I was searching for new ideas and took several trips to various regions in Perú. I was looking for the best materials and also seeking for quality of the and the workmanship of the manufacturing of the garments.
During one of these trips in 2010 I was in the Andes Mountains and came across these beautiful animals called baby alpacas. I learned their fibers (after shearing the animal) are then spun into yarns and are very silky and warmer than wool and cashmere. The yarn is also lightweight and hypoallergenic, not itchy to the skin, and can be washed by hand and laid flat to dryfor easy care.
On the same trip, I went to the " Sacred Valley" in Peru. I learned how the yarns of baby Alpaca has been dyed, not using chemicals, they only use plants. During my trip, I saw the native women walking and at the same time spooling the baby alpaca fibers to create the yarn. I was fascinated and could not wait to find a resource who could develop my ideas to compliment our Pima cotton layette by offering the warm, cozy and well-designed garment to take out the baby in cooler temperatures.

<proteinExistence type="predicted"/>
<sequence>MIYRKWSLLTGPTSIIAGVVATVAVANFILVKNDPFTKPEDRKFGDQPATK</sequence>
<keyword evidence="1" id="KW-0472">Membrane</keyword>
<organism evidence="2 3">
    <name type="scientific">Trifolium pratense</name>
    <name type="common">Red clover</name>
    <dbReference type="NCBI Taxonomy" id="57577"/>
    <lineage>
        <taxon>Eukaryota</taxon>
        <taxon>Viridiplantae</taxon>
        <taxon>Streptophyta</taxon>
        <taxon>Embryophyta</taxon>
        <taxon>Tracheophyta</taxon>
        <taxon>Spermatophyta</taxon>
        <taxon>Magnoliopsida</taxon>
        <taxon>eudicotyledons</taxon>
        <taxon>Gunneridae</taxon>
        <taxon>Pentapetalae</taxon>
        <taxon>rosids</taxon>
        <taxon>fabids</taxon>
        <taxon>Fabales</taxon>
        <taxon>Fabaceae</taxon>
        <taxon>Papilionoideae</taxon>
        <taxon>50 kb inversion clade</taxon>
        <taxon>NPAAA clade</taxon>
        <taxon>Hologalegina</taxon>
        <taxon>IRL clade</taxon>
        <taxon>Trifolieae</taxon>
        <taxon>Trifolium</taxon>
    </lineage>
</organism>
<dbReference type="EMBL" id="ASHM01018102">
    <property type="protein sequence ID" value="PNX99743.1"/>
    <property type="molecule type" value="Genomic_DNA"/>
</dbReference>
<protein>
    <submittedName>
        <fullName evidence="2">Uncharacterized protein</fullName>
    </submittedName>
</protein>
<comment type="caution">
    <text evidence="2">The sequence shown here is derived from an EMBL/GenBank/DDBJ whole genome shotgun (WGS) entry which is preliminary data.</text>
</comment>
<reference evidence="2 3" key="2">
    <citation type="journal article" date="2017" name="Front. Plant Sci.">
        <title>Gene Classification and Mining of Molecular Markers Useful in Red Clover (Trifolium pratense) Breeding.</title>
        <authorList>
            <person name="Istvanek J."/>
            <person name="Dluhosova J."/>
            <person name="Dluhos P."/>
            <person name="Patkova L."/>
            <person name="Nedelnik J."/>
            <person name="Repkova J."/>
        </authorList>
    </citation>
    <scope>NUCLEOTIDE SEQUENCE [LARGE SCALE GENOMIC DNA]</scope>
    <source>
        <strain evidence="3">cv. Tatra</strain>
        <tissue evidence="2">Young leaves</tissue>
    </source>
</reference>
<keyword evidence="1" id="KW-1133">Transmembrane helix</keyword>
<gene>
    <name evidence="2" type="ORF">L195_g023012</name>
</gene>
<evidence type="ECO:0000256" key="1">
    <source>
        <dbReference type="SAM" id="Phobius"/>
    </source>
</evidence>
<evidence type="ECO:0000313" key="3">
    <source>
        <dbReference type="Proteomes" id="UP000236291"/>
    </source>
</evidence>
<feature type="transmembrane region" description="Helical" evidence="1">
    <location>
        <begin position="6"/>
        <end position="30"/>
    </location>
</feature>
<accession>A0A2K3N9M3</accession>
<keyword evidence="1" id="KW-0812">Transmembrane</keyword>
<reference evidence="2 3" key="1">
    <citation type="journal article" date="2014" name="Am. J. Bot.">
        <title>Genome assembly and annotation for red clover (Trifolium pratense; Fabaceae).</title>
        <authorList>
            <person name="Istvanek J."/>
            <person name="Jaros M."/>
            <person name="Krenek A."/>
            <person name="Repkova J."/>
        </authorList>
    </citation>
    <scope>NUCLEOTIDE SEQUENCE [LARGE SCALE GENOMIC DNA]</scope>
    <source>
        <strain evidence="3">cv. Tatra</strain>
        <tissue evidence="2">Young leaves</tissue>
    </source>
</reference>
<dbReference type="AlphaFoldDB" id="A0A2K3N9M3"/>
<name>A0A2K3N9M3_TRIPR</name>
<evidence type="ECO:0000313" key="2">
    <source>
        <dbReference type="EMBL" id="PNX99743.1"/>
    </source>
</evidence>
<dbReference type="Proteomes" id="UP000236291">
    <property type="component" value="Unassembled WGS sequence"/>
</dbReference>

Pictures from Native tour.org
On 2012, my daughter Lizzy was expecting her second child, Vivienne; who has been a wonderful source of inspiration (see picture below). When she was born, my daughter introduced me to the knitting world and together we explored the possibilities of comfort and durability of the baby alpaca fibers. I was introduced to a new world of "knits."
I started to learn about yarns and patterns, using different colors not only the typical baby pink and baby blue. I wanted to design footies and rompers with attention to detail, complementing every piece with booties, a hat and a blanket. The day I saw Vivienne dressed with one of our baby alpaca creations, I knew we had achieved the look and comfort we were searching for.